Exploring the PowerUp WHAT WORKS Tech Research Briefs: Teaching Students with Disabilities about Online Safety, What Administrators Need to Know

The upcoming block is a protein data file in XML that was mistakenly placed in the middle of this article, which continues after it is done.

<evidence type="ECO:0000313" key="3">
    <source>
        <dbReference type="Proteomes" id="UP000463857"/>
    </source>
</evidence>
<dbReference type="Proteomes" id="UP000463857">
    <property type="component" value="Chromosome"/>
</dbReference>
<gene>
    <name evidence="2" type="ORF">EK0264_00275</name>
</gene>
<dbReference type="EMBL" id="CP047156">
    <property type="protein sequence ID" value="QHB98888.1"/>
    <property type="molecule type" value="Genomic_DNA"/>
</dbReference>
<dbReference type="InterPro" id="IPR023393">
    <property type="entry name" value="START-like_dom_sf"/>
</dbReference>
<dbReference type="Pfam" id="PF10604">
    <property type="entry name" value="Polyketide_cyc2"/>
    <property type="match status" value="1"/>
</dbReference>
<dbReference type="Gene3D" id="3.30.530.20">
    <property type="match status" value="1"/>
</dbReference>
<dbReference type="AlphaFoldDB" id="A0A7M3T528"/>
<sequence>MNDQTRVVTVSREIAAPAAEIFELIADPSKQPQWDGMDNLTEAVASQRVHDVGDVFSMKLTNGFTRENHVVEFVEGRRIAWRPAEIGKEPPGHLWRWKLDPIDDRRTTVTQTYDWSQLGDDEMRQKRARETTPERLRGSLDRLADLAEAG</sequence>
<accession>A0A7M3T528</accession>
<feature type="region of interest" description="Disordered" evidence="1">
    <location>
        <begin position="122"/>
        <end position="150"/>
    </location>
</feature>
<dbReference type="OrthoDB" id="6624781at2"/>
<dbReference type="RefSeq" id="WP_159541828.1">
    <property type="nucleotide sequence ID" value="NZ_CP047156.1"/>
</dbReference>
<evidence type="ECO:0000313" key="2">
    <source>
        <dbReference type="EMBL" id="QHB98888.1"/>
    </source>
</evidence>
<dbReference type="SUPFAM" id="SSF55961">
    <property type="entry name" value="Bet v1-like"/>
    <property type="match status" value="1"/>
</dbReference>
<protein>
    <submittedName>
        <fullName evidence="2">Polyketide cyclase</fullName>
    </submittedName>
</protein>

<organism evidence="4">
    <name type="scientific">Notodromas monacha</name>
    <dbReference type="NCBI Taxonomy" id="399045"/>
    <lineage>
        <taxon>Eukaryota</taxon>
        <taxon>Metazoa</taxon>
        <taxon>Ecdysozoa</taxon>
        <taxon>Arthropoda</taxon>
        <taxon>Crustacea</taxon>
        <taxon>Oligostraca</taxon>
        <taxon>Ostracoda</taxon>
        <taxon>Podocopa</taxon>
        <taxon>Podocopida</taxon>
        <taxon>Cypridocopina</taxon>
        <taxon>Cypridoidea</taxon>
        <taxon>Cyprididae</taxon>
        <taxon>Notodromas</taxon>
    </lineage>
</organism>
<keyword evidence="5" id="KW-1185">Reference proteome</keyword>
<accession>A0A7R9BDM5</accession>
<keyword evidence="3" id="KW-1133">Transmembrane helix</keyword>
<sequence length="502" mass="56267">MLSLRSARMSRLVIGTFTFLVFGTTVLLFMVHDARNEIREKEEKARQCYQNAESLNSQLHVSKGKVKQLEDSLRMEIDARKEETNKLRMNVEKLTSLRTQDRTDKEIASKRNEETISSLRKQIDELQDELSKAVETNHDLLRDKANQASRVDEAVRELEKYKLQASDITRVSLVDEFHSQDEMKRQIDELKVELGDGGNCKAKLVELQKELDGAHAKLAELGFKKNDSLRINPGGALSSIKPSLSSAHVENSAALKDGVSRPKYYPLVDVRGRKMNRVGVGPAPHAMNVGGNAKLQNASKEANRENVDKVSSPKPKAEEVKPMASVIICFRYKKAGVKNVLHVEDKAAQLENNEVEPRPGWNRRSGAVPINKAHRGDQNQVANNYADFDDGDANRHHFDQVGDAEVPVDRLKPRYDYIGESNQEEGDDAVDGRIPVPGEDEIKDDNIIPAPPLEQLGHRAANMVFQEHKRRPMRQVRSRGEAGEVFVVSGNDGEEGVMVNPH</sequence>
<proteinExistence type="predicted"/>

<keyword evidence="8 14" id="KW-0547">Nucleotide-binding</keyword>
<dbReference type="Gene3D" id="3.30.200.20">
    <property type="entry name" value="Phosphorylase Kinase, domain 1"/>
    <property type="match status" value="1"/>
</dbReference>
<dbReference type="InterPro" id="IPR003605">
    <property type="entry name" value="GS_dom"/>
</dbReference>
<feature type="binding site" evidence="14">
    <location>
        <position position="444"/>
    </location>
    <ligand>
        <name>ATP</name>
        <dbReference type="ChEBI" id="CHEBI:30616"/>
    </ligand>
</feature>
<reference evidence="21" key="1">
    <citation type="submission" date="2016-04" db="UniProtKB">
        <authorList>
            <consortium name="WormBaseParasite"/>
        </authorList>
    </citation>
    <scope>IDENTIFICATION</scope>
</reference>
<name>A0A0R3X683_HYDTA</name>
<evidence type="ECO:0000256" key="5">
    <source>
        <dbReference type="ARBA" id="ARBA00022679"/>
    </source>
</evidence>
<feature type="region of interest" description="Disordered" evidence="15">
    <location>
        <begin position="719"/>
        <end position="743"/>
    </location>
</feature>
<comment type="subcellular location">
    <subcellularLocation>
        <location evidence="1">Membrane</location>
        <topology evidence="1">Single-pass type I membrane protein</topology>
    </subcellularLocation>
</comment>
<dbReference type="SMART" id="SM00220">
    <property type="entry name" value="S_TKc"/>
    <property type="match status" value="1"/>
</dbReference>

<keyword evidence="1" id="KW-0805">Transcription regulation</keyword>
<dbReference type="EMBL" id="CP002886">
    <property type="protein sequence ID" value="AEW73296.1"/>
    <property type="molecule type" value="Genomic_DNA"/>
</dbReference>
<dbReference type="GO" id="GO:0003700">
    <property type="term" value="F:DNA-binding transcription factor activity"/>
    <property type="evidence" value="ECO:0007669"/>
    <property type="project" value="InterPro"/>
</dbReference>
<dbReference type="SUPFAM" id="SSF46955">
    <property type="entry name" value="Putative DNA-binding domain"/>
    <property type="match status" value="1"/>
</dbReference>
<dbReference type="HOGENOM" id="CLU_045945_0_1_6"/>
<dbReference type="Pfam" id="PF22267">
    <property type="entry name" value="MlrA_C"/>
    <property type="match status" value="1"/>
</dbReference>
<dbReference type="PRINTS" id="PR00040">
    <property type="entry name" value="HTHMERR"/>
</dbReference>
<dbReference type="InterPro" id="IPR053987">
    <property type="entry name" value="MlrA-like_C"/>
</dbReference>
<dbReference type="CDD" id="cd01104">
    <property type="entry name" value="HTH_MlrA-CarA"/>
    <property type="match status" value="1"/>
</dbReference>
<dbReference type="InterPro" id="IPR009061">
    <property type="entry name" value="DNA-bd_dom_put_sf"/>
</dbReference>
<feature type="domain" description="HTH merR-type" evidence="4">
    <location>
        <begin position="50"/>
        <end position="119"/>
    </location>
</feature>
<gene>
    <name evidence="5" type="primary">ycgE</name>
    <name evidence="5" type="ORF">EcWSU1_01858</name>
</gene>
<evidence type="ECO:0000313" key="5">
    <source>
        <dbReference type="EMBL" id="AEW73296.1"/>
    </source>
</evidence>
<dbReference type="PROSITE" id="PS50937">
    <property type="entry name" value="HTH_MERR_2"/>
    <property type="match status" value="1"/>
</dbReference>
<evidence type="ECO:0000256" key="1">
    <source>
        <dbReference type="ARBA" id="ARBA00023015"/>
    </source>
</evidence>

The integration of technology into the school environment demands that teachers, staff, and students develop what is increasingly being referred to as “digital citizenship.” This means, that in addition to introducing technology as a learning tool, schools must recognize and aim to cultivate a positive culture around the many roles technology plays in our lives—including our work, our social life and recreation. The ever-changing landscape of technology tools and applications is not something that can be safeguarded by policies that selectively block just some tools—others are sure to substitute for that blocked content. Instead, what promises to establish real and lasting online safety is teaching students safe practices and developing a culture of respect in the virtual realm, just as we teach them in the material one. For students with disabilities, this effort must be made with particular attention paid to the domains of learning and social interaction which prove most challenging to them. Without the proper attention paid to the training and development of digital citizenship, those aspects of learning which might be improved by the use of technology might otherwise be exacerbated by its premature and/or improper application. Fortunately, PowerUp has gathered and summarized the relevant research on this topic in one of our Tech Research Briefs, Teaching Students with Disabilities about Online Safety. Make sure to consult and use the Tech Research Briefs along with our Technology Implementation Practice Guide when considering new developments in the technology use policy plan for your school or district. Comment below to let us know what you find most valuable in the Research Briefs and  the Technology Implementation Practice Guide!  Acknowledgement: Special thanks to Michael McGarrah for helping to compile this post. 

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